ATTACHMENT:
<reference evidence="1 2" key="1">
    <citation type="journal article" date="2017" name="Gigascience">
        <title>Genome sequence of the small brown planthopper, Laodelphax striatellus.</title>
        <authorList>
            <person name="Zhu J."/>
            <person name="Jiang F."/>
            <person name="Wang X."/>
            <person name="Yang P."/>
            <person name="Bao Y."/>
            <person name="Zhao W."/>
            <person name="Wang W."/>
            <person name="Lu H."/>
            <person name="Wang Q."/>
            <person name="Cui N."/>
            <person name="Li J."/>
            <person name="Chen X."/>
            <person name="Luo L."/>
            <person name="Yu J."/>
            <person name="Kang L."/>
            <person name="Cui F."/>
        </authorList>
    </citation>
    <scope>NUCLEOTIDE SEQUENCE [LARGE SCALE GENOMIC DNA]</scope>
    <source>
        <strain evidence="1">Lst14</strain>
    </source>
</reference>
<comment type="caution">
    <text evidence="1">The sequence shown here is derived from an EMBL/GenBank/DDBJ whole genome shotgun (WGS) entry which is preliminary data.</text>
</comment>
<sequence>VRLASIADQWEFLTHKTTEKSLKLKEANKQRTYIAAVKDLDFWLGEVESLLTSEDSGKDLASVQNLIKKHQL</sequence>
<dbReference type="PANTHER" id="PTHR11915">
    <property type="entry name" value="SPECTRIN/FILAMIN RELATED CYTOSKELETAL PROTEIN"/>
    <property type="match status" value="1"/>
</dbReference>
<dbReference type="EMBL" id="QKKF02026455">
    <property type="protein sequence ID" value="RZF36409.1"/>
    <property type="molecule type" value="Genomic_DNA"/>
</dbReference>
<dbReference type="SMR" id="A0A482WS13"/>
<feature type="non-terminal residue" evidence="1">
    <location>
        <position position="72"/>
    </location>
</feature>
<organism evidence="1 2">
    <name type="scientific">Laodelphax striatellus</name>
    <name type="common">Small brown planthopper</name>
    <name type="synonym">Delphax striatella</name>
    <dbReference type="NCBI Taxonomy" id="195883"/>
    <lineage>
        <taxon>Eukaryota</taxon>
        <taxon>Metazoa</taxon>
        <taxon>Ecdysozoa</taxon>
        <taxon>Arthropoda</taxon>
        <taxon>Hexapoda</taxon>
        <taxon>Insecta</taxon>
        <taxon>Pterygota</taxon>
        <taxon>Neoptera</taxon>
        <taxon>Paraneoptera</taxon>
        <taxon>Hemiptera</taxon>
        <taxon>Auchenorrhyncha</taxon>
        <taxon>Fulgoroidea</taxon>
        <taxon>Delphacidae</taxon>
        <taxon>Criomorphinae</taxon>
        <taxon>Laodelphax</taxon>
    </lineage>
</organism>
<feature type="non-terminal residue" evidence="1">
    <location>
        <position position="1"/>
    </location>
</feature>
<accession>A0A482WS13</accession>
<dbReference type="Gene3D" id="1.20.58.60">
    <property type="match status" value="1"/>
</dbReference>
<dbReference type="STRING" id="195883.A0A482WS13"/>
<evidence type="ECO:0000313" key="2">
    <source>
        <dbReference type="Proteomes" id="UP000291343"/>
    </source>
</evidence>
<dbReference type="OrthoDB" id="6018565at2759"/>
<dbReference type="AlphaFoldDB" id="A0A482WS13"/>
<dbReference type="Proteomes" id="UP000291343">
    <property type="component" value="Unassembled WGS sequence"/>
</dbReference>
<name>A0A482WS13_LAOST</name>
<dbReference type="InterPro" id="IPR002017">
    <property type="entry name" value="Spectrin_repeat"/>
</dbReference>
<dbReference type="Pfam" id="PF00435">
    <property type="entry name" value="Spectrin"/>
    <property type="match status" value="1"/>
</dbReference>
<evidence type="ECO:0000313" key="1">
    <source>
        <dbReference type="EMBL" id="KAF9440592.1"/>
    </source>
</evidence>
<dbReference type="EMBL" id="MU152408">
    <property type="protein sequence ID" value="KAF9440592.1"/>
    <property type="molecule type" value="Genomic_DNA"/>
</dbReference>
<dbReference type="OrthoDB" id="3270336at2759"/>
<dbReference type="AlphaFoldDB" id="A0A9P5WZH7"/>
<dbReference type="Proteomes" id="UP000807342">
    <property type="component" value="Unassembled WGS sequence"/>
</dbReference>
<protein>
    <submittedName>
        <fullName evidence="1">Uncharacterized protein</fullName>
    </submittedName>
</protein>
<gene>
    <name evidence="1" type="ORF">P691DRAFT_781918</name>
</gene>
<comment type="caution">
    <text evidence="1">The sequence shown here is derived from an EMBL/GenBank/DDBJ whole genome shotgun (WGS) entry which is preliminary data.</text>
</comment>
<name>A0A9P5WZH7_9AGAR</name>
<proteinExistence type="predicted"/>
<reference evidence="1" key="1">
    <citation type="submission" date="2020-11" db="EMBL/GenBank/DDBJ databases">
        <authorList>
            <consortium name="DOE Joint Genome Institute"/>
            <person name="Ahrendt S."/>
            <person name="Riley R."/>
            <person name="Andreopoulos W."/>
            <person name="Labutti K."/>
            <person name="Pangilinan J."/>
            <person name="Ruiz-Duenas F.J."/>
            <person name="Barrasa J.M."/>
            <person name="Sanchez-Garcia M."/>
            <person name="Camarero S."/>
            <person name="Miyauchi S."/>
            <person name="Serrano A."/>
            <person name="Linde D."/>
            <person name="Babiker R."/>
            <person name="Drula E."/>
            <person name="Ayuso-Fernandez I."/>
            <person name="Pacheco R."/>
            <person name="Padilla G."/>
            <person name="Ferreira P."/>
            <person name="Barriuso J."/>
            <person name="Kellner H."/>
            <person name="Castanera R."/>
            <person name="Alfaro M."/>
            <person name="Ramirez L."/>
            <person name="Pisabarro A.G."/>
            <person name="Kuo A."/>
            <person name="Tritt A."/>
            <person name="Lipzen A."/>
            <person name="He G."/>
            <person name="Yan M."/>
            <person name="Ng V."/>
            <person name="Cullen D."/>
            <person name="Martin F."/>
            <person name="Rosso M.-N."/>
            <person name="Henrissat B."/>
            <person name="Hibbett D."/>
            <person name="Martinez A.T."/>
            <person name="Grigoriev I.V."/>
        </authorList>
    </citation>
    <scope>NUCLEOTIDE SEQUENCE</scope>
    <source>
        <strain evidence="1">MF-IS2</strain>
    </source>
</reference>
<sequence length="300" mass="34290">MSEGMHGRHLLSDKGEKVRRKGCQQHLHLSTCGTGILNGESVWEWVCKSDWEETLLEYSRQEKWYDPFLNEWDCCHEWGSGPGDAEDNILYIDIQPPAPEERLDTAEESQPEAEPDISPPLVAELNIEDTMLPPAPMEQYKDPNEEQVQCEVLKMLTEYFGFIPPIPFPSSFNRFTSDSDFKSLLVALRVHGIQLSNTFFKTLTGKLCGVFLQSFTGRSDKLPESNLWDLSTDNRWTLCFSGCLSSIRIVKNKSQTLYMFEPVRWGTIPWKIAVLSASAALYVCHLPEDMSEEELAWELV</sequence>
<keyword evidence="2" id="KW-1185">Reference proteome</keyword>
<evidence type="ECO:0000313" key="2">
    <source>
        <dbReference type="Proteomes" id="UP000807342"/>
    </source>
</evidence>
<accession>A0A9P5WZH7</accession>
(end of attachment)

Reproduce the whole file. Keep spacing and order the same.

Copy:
<reference evidence="1 2" key="1">
    <citation type="journal article" date="2017" name="Gigascience">
        <title>Genome sequence of the small brown planthopper, Laodelphax striatellus.</title>
        <authorList>
            <person name="Zhu J."/>
            <person name="Jiang F."/>
            <person name="Wang X."/>
            <person name="Yang P."/>
            <person name="Bao Y."/>
            <person name="Zhao W."/>
            <person name="Wang W."/>
            <person name="Lu H."/>
            <person name="Wang Q."/>
            <person name="Cui N."/>
            <person name="Li J."/>
            <person name="Chen X."/>
            <person name="Luo L."/>
            <person name="Yu J."/>
            <person name="Kang L."/>
            <person name="Cui F."/>
        </authorList>
    </citation>
    <scope>NUCLEOTIDE SEQUENCE [LARGE SCALE GENOMIC DNA]</scope>
    <source>
        <strain evidence="1">Lst14</strain>
    </source>
</reference>
<comment type="caution">
    <text evidence="1">The sequence shown here is derived from an EMBL/GenBank/DDBJ whole genome shotgun (WGS) entry which is preliminary data.</text>
</comment>
<sequence>VRLASIADQWEFLTHKTTEKSLKLKEANKQRTYIAAVKDLDFWLGEVESLLTSEDSGKDLASVQNLIKKHQL</sequence>
<dbReference type="PANTHER" id="PTHR11915">
    <property type="entry name" value="SPECTRIN/FILAMIN RELATED CYTOSKELETAL PROTEIN"/>
    <property type="match status" value="1"/>
</dbReference>
<dbReference type="EMBL" id="QKKF02026455">
    <property type="protein sequence ID" value="RZF36409.1"/>
    <property type="molecule type" value="Genomic_DNA"/>
</dbReference>
<dbReference type="SMR" id="A0A482WS13"/>
<feature type="non-terminal residue" evidence="1">
    <location>
        <position position="72"/>
    </location>
</feature>
<organism evidence="1 2">
    <name type="scientific">Laodelphax striatellus</name>
    <name type="common">Small brown planthopper</name>
    <name type="synonym">Delphax striatella</name>
    <dbReference type="NCBI Taxonomy" id="195883"/>
    <lineage>
        <taxon>Eukaryota</taxon>
        <taxon>Metazoa</taxon>
        <taxon>Ecdysozoa</taxon>
        <taxon>Arthropoda</taxon>
        <taxon>Hexapoda</taxon>
        <taxon>Insecta</taxon>
        <taxon>Pterygota</taxon>
        <taxon>Neoptera</taxon>
        <taxon>Paraneoptera</taxon>
        <taxon>Hemiptera</taxon>
        <taxon>Auchenorrhyncha</taxon>
        <taxon>Fulgoroidea</taxon>
        <taxon>Delphacidae</taxon>
        <taxon>Criomorphinae</taxon>
        <taxon>Laodelphax</taxon>
    </lineage>
</organism>
<feature type="non-terminal residue" evidence="1">
    <location>
        <position position="1"/>
    </location>
</feature>
<accession>A0A482WS13</accession>
<dbReference type="Gene3D" id="1.20.58.60">
    <property type="match status" value="1"/>
</dbReference>
<dbReference type="STRING" id="195883.A0A482WS13"/>
<evidence type="ECO:0000313" key="2">
    <source>
        <dbReference type="Proteomes" id="UP000291343"/>
    </source>
</evidence>
<dbReference type="OrthoDB" id="6018565at2759"/>
<dbReference type="AlphaFoldDB" id="A0A482WS13"/>
<dbReference type="Proteomes" id="UP000291343">
    <property type="component" value="Unassembled WGS sequence"/>
</dbReference>
<name>A0A482WS13_LAOST</name>
<dbReference type="InterPro" id="IPR002017">
    <property type="entry name" value="Spectrin_repeat"/>
</dbReference>
<dbReference type="Pfam" id="PF00435">
    <property type="entry name" value="Spectrin"/>
    <property type="match status" value="1"/>
</dbReference>
<evidence type="ECO:0000313" key="1">
    <source>
        <dbReference type="EMBL" id="KAF9440592.1"/>
    </source>
</evidence>
<dbReference type="EMBL" id="MU152408">
    <property type="protein sequence ID" value="KAF9440592.1"/>
    <property type="molecule type" value="Genomic_DNA"/>
</dbReference>
<dbReference type="OrthoDB" id="3270336at2759"/>
<dbReference type="AlphaFoldDB" id="A0A9P5WZH7"/>
<dbReference type="Proteomes" id="UP000807342">
    <property type="component" value="Unassembled WGS sequence"/>
</dbReference>
<protein>
    <submittedName>
        <fullName evidence="1">Uncharacterized protein</fullName>
    </submittedName>
</protein>
<gene>
    <name evidence="1" type="ORF">P691DRAFT_781918</name>
</gene>
<comment type="caution">
    <text evidence="1">The sequence shown here is derived from an EMBL/GenBank/DDBJ whole genome shotgun (WGS) entry which is preliminary data.</text>
</comment>
<name>A0A9P5WZH7_9AGAR</name>
<proteinExistence type="predicted"/>
<reference evidence="1" key="1">
    <citation type="submission" date="2020-11" db="EMBL/GenBank/DDBJ databases">
        <authorList>
            <consortium name="DOE Joint Genome Institute"/>
            <person name="Ahrendt S."/>
            <person name="Riley R."/>
            <person name="Andreopoulos W."/>
            <person name="Labutti K."/>
            <person name="Pangilinan J."/>
            <person name="Ruiz-Duenas F.J."/>
            <person name="Barrasa J.M."/>
            <person name="Sanchez-Garcia M."/>
            <person name="Camarero S."/>
            <person name="Miyauchi S."/>
            <person name="Serrano A."/>
            <person name="Linde D."/>
            <person name="Babiker R."/>
            <person name="Drula E."/>
            <person name="Ayuso-Fernandez I."/>
            <person name="Pacheco R."/>
            <person name="Padilla G."/>
            <person name="Ferreira P."/>
            <person name="Barriuso J."/>
            <person name="Kellner H."/>
            <person name="Castanera R."/>
            <person name="Alfaro M."/>
            <person name="Ramirez L."/>
            <person name="Pisabarro A.G."/>
            <person name="Kuo A."/>
            <person name="Tritt A."/>
            <person name="Lipzen A."/>
            <person name="He G."/>
            <person name="Yan M."/>
            <person name="Ng V."/>
            <person name="Cullen D."/>
            <person name="Martin F."/>
            <person name="Rosso M.-N."/>
            <person name="Henrissat B."/>
            <person name="Hibbett D."/>
            <person name="Martinez A.T."/>
            <person name="Grigoriev I.V."/>
        </authorList>
    </citation>
    <scope>NUCLEOTIDE SEQUENCE</scope>
    <source>
        <strain evidence="1">MF-IS2</strain>
    </source>
</reference>
<sequence length="300" mass="34290">MSEGMHGRHLLSDKGEKVRRKGCQQHLHLSTCGTGILNGESVWEWVCKSDWEETLLEYSRQEKWYDPFLNEWDCCHEWGSGPGDAEDNILYIDIQPPAPEERLDTAEESQPEAEPDISPPLVAELNIEDTMLPPAPMEQYKDPNEEQVQCEVLKMLTEYFGFIPPIPFPSSFNRFTSDSDFKSLLVALRVHGIQLSNTFFKTLTGKLCGVFLQSFTGRSDKLPESNLWDLSTDNRWTLCFSGCLSSIRIVKNKSQTLYMFEPVRWGTIPWKIAVLSASAALYVCHLPEDMSEEELAWELV</sequence>
<keyword evidence="2" id="KW-1185">Reference proteome</keyword>
<evidence type="ECO:0000313" key="2">
    <source>
        <dbReference type="Proteomes" id="UP000807342"/>
    </source>
</evidence>
<accession>A0A9P5WZH7</accession>